Do you doubt there has been a culture of denial over this issue?
I honestly don't know what you mean by "a culture of denial".
To go off topic a little, just tried to download Die Lustige Witwe from the Universal Music website using their much touted Downloader. It does not work. I finally had to download the music as zip file. Another gripe. Why don't DG include the liner notes and libretto in PDF format? I trawled the web high and low for a German-English libretto to no avail. Tried the EMI website too. EMI claim they can't make the libretto available for copyright reasons. Makes me want to go back to buying physical CDs. The only download site that is really good about providing liner notes and libretti is classicsonline.com owned by Naxos. I know where I'll be buying my downloads.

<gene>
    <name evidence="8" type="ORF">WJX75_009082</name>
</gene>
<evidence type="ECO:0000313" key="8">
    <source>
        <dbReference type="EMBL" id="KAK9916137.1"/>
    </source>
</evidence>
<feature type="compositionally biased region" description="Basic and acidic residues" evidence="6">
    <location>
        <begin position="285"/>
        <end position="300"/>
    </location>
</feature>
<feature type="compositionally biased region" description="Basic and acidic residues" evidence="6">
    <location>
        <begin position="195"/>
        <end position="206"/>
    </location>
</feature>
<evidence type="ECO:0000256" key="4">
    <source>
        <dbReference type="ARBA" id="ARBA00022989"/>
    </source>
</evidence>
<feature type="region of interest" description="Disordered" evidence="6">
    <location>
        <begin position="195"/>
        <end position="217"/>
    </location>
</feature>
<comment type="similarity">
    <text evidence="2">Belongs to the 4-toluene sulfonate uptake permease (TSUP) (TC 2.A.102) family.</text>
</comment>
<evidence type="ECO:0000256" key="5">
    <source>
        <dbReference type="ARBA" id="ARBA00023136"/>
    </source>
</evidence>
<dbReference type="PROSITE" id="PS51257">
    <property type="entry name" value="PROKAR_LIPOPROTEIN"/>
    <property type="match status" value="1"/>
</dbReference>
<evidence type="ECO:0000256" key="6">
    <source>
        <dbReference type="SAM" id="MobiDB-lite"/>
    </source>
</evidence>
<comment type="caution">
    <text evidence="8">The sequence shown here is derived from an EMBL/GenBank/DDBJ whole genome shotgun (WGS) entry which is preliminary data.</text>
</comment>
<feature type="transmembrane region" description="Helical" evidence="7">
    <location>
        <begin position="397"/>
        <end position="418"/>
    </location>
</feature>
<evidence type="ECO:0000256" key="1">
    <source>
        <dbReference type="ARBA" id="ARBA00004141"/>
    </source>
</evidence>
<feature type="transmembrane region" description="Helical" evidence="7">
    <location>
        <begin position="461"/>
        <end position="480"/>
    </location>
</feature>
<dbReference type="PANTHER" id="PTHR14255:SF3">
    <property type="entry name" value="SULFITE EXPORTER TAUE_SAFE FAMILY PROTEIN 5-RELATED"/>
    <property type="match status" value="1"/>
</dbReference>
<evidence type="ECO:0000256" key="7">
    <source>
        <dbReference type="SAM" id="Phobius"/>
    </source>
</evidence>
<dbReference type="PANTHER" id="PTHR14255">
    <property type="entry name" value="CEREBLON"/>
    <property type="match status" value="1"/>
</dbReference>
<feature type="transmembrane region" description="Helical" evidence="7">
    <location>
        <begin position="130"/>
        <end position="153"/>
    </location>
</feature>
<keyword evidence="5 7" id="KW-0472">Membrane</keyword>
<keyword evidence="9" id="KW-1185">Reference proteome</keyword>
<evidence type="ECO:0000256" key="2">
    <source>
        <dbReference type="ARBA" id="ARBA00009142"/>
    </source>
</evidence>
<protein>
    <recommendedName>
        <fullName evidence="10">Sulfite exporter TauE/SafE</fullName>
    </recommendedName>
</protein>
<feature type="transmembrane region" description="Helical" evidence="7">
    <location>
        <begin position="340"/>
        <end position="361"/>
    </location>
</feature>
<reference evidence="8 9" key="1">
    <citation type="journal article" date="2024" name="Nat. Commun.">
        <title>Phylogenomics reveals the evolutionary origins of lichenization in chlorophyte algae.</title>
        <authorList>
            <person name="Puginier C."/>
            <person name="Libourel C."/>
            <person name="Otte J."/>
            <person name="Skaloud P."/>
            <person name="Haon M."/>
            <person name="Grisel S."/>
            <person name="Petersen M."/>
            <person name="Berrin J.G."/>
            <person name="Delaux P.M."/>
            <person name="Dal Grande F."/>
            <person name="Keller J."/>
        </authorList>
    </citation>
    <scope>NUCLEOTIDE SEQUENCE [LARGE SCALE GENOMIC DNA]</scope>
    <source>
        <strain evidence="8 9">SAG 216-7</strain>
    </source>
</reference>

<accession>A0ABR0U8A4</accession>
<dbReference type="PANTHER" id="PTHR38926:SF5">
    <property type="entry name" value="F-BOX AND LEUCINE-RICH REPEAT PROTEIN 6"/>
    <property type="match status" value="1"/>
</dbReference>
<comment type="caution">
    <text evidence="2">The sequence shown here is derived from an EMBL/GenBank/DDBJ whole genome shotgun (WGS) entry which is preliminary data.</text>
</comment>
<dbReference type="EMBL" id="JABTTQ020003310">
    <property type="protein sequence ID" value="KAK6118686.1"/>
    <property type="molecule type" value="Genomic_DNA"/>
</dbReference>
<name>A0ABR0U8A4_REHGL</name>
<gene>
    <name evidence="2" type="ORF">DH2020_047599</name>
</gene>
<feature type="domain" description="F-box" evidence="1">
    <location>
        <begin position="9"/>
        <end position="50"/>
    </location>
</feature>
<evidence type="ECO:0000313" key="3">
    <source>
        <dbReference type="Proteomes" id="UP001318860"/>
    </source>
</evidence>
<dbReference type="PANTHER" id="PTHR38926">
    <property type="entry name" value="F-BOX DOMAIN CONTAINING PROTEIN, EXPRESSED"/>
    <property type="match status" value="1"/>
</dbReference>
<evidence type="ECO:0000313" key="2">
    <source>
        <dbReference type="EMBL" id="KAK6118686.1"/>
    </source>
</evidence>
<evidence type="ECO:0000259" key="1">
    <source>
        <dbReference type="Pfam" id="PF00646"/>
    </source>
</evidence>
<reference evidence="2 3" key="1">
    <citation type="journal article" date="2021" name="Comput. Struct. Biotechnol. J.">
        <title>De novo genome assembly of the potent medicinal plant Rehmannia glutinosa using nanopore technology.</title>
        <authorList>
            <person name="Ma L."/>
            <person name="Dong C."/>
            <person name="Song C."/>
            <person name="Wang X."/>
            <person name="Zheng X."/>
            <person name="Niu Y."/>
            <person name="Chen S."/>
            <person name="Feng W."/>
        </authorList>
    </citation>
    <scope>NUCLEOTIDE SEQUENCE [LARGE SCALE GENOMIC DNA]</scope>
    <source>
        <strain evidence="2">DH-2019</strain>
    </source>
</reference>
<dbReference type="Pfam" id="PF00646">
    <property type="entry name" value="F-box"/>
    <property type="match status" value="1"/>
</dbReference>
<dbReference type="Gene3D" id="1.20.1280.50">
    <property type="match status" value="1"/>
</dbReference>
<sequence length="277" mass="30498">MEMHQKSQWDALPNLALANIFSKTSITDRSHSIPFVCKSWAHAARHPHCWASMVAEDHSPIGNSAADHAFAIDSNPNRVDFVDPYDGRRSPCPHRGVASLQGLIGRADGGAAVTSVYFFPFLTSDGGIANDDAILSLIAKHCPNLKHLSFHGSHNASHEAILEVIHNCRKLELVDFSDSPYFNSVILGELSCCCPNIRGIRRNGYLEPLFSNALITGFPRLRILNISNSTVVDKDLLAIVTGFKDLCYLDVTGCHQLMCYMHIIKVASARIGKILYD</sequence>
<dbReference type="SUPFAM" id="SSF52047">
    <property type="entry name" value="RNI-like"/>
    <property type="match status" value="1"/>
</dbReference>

A music lover currently living in the middle of nowhere.
I know about cultural denial but I know you can't deny the laws of physics. If you encode a music file at 24bit you are going to get a better dynamic range and more detail and accuracy than you will at 16 bit - all else being equal. Now, whether the music was any good to begin with, that is a matter of taste. surely we all want a world where we can optimize both.
Absolutely right. I have supported this view throughout this thread.
Not that it's really worth the effort, but a scan through this thread will show the negativity, the denial, surrounding claims for high bit-rate reproduction of music. Low points have included the claim that all CD players sound the same; that human hearing can't detect the difference between 16 bit and 24 bit; that some 24 bit downloads are deliberately recorded at higher levels to trick purchasers; that self-delusion drives this issue, and so on.
I don't know why but there are some who just want to knock any enthusiasm for innovation they haven't tried yet. I'm sure in the days of mono to stereo, they would have found reasons to denigrate it.
Ah, right - I understand what you mean now.
It's usually just 'human nature', rather than anything more sinister. People generally don't like change, even if it's for the better.